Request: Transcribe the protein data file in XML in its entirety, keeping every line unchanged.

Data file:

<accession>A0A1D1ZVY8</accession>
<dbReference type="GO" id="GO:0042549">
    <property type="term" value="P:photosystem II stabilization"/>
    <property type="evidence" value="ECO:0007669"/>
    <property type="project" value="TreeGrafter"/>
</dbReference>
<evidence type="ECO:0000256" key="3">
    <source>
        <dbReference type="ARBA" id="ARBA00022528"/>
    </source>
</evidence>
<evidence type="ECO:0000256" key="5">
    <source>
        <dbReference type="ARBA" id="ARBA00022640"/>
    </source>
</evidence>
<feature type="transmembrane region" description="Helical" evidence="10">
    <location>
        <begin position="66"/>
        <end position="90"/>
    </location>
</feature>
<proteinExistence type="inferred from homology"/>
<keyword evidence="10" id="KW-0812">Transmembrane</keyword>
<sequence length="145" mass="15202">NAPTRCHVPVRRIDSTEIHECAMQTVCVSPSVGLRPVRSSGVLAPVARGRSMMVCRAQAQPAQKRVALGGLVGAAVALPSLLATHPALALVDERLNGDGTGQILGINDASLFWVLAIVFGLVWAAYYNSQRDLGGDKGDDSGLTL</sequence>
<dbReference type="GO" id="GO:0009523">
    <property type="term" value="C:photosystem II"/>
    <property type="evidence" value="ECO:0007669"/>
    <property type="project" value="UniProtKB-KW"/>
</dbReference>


<accession>A0A1D1ZVY8</accession>
<dbReference type="GO" id="GO:0042549">
    <property type="term" value="P:photosystem II stabilization"/>
    <property type="evidence" value="ECO:0007669"/>
    <property type="project" value="TreeGrafter"/>
</dbReference>
<evidence type="ECO:0000256" key="3">
    <source>
        <dbReference type="ARBA" id="ARBA00022528"/>
    </source>
</evidence>
<evidence type="ECO:0000256" key="5">
    <source>
        <dbReference type="ARBA" id="ARBA00022640"/>
    </source>
</evidence>
<feature type="transmembrane region" description="Helical" evidence="10">
    <location>
        <begin position="66"/>
        <end position="90"/>
    </location>
</feature>
<proteinExistence type="inferred from homology"/>
<keyword evidence="10" id="KW-0812">Transmembrane</keyword>
<sequence length="145" mass="15202">NAPTRCHVPVRRIDSTEIHECAMQTVCVSPSVGLRPVRSSGVLAPVARGRSMMVCRAQAQPAQKRVALGGLVGAAVALPSLLATHPALALVDERLNGDGTGQILGINDASLFWVLAIVFGLVWAAYYNSQRDLGGDKGDDSGLTL</sequence>
<dbReference type="GO" id="GO:0009523">
    <property type="term" value="C:photosystem II"/>
    <property type="evidence" value="ECO:0007669"/>
    <property type="project" value="UniProtKB-KW"/>
</dbReference>